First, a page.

Bringing wildlife to children
Ian Griffiths is launching A Robin’s Song, an appeal set up by the Cornwall-based wildlife artist to raise money for Hospice South-West and particularly for the Little Harbour hospice in St Austell. Revenues from the project will help to fund the provision of habitats, including a wildflower meadow, along with nest boxes, feeding stations and other features to attract wildlife, as well as raise much-needed funds to help with the running costs of the hospices in general.
There will be a major auction of artworks on 3 November at the Merchant House Hotel, Falmouth Road, Truro, Cornwall. Bidding starts at 3 pm, but the artwork can be viewed from 1 pm. Postal bids can be made via the dedicated website. There is no reserve, so bidders may well bag a great bargain.
More than 300 works have been donated by almost 150 artists worldwide, reflecting an exceptional variety of styles and media. The wildlife and landscape art on sale includes originals, prints, sculptures, ceramics, books and fabrics. Contributing artists range from household names to those just starting out.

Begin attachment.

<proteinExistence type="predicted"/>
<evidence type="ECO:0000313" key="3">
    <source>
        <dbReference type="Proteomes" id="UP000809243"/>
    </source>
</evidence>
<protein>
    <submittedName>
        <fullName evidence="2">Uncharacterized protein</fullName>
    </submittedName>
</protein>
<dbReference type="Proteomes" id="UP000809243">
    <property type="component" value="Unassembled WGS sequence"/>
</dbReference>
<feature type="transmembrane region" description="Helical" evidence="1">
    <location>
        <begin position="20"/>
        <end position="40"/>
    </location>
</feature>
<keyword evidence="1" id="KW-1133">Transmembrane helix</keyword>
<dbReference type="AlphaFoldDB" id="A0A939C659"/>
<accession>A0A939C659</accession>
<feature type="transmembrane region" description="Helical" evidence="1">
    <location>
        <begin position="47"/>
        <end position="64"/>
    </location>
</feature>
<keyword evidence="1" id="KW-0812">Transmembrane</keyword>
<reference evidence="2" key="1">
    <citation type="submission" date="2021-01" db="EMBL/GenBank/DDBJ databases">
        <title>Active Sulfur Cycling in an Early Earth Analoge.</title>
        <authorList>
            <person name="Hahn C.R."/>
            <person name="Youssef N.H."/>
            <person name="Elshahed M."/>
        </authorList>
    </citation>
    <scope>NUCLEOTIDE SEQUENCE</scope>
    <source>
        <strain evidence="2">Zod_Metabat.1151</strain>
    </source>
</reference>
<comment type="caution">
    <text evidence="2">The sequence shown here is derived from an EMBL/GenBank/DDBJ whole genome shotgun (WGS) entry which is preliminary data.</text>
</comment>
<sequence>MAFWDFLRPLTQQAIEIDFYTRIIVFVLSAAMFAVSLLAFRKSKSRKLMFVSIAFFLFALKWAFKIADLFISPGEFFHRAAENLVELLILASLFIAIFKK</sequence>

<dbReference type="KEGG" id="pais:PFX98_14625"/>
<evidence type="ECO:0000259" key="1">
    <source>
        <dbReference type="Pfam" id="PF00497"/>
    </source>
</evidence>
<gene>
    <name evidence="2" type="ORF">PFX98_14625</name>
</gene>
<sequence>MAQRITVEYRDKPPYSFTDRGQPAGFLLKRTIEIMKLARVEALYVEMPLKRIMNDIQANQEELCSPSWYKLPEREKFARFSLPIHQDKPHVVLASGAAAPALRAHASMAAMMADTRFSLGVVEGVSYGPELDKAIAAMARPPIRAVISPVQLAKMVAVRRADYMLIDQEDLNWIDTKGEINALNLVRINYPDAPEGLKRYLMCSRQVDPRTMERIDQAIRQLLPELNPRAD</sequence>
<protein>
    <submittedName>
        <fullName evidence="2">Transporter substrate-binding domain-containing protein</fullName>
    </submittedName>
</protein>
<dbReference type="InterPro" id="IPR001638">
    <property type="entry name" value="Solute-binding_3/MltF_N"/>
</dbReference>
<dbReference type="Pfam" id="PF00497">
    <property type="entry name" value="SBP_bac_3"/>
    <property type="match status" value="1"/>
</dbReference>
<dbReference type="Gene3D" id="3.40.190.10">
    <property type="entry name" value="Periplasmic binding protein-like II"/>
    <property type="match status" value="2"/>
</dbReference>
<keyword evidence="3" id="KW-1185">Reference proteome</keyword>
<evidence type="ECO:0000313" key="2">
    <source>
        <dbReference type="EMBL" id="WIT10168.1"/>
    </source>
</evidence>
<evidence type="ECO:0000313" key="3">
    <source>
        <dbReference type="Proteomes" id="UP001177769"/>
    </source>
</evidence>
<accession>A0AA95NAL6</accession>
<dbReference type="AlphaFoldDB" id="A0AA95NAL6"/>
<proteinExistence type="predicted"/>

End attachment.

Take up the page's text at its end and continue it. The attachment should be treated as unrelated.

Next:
The art will be on show at three exhibitions prior to the auction: Truro Cathedral (16-30 September), Wheal Martyn in St Austell (3-14 October) and at Ian’s studio in Helston (18-30 October). Some of the events will include talks by leading naturalists, demonstrations by artists and the opportunity to talk about the work of the artists, volunteers and the hospice.
Ian, whose nine-year-old son has a life-limiting illness, explains: “My wife Lizzie and I regularly take our daughter Alice and son Thomas to Little Harbour near St Austell in Cornwall. Here, and previously at Little Bridge House in Devon, we have benefited greatly from the wonderful facilities, care and support on offer.
“As a full-time wildlife artist, I know the life-enhancing benefits and pleasure that the natural world can bring to people of all ages – especially children. The song of a Robin or the sight of butterflies among wildflowers can do so much. Unfortunately, although there is an abundance of wildlife in the area around Little Harbour, there is little in the grounds themselves or near the building.
“We intend to approach suppliers and manufacturers of wildlife feeders, nestboxes, plants, feed, cameras and so on for the project. It would be nice to be able to have cameras connected to a screen in the hospice building. We have identified two feeding areas which are visible from as many of the children’s rooms as possible. There will be natural planted corridors to the feeders. We will also be creating a wildflower meadow to attract butterflies and other insects.”
Visit the A Robin's Song website for further details.